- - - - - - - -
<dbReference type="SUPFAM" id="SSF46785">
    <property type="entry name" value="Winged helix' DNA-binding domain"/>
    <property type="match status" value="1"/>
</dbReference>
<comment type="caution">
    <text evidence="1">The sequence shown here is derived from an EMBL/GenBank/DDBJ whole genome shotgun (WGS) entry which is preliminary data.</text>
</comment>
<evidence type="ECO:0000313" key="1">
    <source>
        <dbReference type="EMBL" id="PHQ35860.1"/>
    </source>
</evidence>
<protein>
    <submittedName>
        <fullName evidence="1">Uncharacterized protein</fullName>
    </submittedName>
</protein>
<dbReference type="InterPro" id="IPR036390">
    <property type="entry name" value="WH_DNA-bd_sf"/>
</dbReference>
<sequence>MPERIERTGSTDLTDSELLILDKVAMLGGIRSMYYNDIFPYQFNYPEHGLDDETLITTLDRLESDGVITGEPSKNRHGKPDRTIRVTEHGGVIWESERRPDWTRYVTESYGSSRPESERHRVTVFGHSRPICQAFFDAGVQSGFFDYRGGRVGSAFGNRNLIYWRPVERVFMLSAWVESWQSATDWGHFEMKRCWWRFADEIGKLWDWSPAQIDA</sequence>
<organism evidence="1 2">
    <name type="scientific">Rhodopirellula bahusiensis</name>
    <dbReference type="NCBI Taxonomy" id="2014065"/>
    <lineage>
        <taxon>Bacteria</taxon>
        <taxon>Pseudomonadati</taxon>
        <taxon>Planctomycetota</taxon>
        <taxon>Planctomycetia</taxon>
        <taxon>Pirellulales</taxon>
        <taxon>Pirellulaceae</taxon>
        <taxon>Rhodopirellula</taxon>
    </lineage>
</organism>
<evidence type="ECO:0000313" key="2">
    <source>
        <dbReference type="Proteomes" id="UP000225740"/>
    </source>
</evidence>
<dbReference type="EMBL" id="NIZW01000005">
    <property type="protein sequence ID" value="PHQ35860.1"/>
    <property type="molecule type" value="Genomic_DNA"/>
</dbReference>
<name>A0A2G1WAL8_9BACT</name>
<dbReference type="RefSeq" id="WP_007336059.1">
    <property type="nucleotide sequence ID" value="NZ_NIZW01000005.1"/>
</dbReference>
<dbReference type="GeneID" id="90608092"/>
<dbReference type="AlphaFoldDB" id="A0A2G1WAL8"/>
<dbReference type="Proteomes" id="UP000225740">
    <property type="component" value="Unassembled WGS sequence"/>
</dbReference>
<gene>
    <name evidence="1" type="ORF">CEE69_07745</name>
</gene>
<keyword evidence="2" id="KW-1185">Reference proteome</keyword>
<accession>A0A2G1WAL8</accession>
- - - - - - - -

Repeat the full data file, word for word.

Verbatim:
<dbReference type="SUPFAM" id="SSF46785">
    <property type="entry name" value="Winged helix' DNA-binding domain"/>
    <property type="match status" value="1"/>
</dbReference>
<comment type="caution">
    <text evidence="1">The sequence shown here is derived from an EMBL/GenBank/DDBJ whole genome shotgun (WGS) entry which is preliminary data.</text>
</comment>
<evidence type="ECO:0000313" key="1">
    <source>
        <dbReference type="EMBL" id="PHQ35860.1"/>
    </source>
</evidence>
<protein>
    <submittedName>
        <fullName evidence="1">Uncharacterized protein</fullName>
    </submittedName>
</protein>
<dbReference type="InterPro" id="IPR036390">
    <property type="entry name" value="WH_DNA-bd_sf"/>
</dbReference>
<sequence>MPERIERTGSTDLTDSELLILDKVAMLGGIRSMYYNDIFPYQFNYPEHGLDDETLITTLDRLESDGVITGEPSKNRHGKPDRTIRVTEHGGVIWESERRPDWTRYVTESYGSSRPESERHRVTVFGHSRPICQAFFDAGVQSGFFDYRGGRVGSAFGNRNLIYWRPVERVFMLSAWVESWQSATDWGHFEMKRCWWRFADEIGKLWDWSPAQIDA</sequence>
<organism evidence="1 2">
    <name type="scientific">Rhodopirellula bahusiensis</name>
    <dbReference type="NCBI Taxonomy" id="2014065"/>
    <lineage>
        <taxon>Bacteria</taxon>
        <taxon>Pseudomonadati</taxon>
        <taxon>Planctomycetota</taxon>
        <taxon>Planctomycetia</taxon>
        <taxon>Pirellulales</taxon>
        <taxon>Pirellulaceae</taxon>
        <taxon>Rhodopirellula</taxon>
    </lineage>
</organism>
<evidence type="ECO:0000313" key="2">
    <source>
        <dbReference type="Proteomes" id="UP000225740"/>
    </source>
</evidence>
<dbReference type="EMBL" id="NIZW01000005">
    <property type="protein sequence ID" value="PHQ35860.1"/>
    <property type="molecule type" value="Genomic_DNA"/>
</dbReference>
<name>A0A2G1WAL8_9BACT</name>
<dbReference type="RefSeq" id="WP_007336059.1">
    <property type="nucleotide sequence ID" value="NZ_NIZW01000005.1"/>
</dbReference>
<dbReference type="GeneID" id="90608092"/>
<dbReference type="AlphaFoldDB" id="A0A2G1WAL8"/>
<dbReference type="Proteomes" id="UP000225740">
    <property type="component" value="Unassembled WGS sequence"/>
</dbReference>
<gene>
    <name evidence="1" type="ORF">CEE69_07745</name>
</gene>
<keyword evidence="2" id="KW-1185">Reference proteome</keyword>
<accession>A0A2G1WAL8</accession>